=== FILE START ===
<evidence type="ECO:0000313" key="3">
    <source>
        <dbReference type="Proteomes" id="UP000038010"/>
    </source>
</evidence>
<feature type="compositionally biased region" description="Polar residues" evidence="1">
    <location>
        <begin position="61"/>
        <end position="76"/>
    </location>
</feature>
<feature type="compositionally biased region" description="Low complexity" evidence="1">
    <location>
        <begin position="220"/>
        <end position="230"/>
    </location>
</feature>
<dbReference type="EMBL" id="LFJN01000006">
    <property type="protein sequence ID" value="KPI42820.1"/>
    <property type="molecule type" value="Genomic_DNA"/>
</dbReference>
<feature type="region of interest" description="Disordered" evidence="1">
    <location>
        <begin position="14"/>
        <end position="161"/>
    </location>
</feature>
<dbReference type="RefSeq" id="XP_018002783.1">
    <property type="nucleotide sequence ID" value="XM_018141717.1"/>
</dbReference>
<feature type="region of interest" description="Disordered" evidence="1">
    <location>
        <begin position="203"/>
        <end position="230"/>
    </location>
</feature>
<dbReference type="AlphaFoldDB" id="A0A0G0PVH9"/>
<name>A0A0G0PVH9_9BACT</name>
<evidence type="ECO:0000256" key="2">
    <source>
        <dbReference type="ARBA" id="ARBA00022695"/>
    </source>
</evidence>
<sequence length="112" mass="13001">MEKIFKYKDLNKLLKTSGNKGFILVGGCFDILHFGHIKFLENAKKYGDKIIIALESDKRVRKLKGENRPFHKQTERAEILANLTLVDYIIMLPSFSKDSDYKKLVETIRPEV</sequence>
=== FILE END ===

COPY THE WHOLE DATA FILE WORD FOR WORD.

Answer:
<evidence type="ECO:0000313" key="3">
    <source>
        <dbReference type="Proteomes" id="UP000038010"/>
    </source>
</evidence>
<feature type="compositionally biased region" description="Polar residues" evidence="1">
    <location>
        <begin position="61"/>
        <end position="76"/>
    </location>
</feature>
<feature type="compositionally biased region" description="Low complexity" evidence="1">
    <location>
        <begin position="220"/>
        <end position="230"/>
    </location>
</feature>
<dbReference type="EMBL" id="LFJN01000006">
    <property type="protein sequence ID" value="KPI42820.1"/>
    <property type="molecule type" value="Genomic_DNA"/>
</dbReference>
<feature type="region of interest" description="Disordered" evidence="1">
    <location>
        <begin position="14"/>
        <end position="161"/>
    </location>
</feature>
<dbReference type="RefSeq" id="XP_018002783.1">
    <property type="nucleotide sequence ID" value="XM_018141717.1"/>
</dbReference>
<feature type="region of interest" description="Disordered" evidence="1">
    <location>
        <begin position="203"/>
        <end position="230"/>
    </location>
</feature>
<dbReference type="AlphaFoldDB" id="A0A0G0PVH9"/>
<name>A0A0G0PVH9_9BACT</name>
<evidence type="ECO:0000256" key="2">
    <source>
        <dbReference type="ARBA" id="ARBA00022695"/>
    </source>
</evidence>
<sequence length="112" mass="13001">MEKIFKYKDLNKLLKTSGNKGFILVGGCFDILHFGHIKFLENAKKYGDKIIIALESDKRVRKLKGENRPFHKQTERAEILANLTLVDYIIMLPSFSKDSDYKKLVETIRPEV</sequence>